Suicide (New York) applied a performance art perspective on Iggy Pop and a reductivist, electronic perspective on classic rhythm and blues rockabilly riffs to produce a psychotic, angst ridden poetry performance backed by a severe Farfisa drone.
James Chance/Lydia Lunch (New York) and certain offshoots such as the Contortions, Pill Factory and Teenage Jesus and The Jerks, evidenced a total fusion of punk and artiness. In a show of sadomasochistic desire and frustration, they took nihilism to an extreme, producing a piercing, noisy art rock designed to destroy and self destruct.
Pere Ubu (Cleveland) were the most concrete exponents of experimental rock, extending groundwork laid by the Mothers of Invention, Captain Beefheart, Henry Cow and Faust. Not overtly concerned with any precise, presentable image, their innovations were musical and aural, solidly imbedded within rock traditions.
The Pop Group (London) were the most short lived but perhaps the most influential of these groups. Whereas Pere Ubu fractured rock form, The Pop Group did likewise with rock style, creating a reggae dub mix of free form funk in a wild exorcism of soul, history and politics.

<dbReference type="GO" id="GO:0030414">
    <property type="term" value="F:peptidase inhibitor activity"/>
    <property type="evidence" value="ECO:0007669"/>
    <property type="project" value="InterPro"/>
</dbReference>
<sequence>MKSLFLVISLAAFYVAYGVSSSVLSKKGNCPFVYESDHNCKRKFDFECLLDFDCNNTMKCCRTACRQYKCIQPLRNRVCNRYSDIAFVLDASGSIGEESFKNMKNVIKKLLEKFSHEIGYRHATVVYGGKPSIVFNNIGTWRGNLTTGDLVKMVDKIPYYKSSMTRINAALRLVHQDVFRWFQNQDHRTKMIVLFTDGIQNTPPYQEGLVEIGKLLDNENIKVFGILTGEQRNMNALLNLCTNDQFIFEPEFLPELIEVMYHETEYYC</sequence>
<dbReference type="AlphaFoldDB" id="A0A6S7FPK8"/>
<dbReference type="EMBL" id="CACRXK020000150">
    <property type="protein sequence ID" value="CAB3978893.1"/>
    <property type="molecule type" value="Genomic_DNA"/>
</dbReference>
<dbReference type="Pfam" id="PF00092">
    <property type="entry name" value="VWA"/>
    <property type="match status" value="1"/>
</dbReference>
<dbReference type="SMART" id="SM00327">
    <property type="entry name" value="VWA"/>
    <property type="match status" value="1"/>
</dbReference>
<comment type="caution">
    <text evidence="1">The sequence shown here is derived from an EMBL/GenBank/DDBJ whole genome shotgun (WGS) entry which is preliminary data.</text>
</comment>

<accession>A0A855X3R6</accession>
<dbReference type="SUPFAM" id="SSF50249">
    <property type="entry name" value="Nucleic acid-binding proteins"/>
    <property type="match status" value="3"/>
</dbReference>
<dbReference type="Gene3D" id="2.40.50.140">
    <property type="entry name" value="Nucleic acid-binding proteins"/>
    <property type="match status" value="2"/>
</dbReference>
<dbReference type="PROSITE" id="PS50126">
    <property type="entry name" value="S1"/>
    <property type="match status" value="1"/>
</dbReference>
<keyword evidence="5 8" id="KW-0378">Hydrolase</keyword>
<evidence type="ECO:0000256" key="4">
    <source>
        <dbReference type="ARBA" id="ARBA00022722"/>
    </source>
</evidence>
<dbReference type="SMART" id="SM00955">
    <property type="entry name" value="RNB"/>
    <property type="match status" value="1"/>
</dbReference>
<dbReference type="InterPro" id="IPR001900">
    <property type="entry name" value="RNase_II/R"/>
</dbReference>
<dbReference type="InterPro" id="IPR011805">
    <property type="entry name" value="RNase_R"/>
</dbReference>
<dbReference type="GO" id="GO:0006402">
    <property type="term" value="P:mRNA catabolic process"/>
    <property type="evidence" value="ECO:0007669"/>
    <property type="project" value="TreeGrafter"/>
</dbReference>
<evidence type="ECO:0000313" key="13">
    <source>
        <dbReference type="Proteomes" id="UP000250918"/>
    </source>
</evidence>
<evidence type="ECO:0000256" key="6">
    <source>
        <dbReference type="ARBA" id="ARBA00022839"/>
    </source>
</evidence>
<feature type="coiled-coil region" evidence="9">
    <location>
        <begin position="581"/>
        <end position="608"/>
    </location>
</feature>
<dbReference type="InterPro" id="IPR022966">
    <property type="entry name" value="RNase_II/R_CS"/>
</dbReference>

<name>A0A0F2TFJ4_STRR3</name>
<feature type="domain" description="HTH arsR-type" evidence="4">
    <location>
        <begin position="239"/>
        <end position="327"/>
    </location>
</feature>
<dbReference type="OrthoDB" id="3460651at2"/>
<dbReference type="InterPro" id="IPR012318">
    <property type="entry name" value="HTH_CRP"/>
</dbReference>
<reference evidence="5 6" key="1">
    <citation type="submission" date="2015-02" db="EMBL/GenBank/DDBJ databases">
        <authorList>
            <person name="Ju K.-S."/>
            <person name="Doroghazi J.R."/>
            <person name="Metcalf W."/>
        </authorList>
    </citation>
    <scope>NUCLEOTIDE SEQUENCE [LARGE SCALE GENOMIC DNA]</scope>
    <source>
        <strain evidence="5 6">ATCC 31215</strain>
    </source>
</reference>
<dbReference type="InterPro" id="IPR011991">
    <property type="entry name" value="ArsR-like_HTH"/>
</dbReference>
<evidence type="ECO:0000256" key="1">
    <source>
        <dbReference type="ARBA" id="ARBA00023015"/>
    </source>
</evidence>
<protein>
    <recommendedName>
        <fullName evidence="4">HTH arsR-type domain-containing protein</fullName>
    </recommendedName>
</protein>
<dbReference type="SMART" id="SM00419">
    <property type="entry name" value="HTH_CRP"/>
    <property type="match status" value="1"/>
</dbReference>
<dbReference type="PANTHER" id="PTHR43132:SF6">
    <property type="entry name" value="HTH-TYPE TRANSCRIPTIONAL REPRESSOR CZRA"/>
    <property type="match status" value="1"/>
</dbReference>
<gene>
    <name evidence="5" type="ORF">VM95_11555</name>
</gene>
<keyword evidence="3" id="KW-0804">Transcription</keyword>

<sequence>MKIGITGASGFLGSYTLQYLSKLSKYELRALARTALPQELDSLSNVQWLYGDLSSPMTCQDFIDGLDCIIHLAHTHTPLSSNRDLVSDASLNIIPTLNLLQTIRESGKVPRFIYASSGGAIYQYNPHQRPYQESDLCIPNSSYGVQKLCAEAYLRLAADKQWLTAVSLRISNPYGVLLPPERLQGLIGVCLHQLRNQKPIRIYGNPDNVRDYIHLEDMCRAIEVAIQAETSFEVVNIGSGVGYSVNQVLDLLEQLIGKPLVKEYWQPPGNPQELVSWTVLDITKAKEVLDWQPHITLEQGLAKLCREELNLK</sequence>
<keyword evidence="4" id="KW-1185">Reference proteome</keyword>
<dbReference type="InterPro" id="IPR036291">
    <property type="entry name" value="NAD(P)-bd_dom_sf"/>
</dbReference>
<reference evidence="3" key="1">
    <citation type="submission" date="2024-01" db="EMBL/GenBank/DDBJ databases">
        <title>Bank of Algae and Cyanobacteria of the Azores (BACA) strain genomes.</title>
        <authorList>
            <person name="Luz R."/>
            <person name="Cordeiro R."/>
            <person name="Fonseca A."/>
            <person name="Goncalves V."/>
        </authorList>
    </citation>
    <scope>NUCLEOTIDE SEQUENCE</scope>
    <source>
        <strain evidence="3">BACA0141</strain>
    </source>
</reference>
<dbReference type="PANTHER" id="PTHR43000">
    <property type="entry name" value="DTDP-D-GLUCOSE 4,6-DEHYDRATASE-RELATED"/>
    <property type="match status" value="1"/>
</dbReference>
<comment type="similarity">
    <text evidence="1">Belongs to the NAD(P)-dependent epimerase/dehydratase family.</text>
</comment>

Ultravox (London) followed Brian Eno into the realm of post glam electronic dilettantism, overlaying their own pseudo futurist synthrock beats with nightmarish sci fi imagery. (Slightly harder edges were provided by early Human League, Thomas Leer, Robert Rental and The Normal.)
Cabaret Voltaire (Sheffield) fortuitously combined definitive art school pretention (dada, futurism, surrealism, musique concrete, electronics, performance, multi media) and gained recognition through a mystifying yet incoherent mix of such elements, propped up by pedestrian drum machine programs.
Throbbing Gristle (London) were probably the most musically uninspired group, as their confrontational mode of address in performance and manifestos spoke with more intensity than their naive and insipid "industrial" (sic) doodling. However, their influence has been widespread: in the manipulation of sound (volume, texture and rhythm) to generate a physical effect upon the listener and in the obsessively researched presentation of information to overload the imagination and the senses with data locating society's manifold repressions and oppressions.
While rock is stereotyped as "sex drugs rock'n'roll", avant-garde rock's quest for otherness is comparatively detailed and involved. The aesthetics established by the nine groups above were shaped by interests that at best can be described as morbid, macabre and maniacal. Interests that have spawned an immense network of subjects, influences and fetishes over the past decade, such as (in no particular order):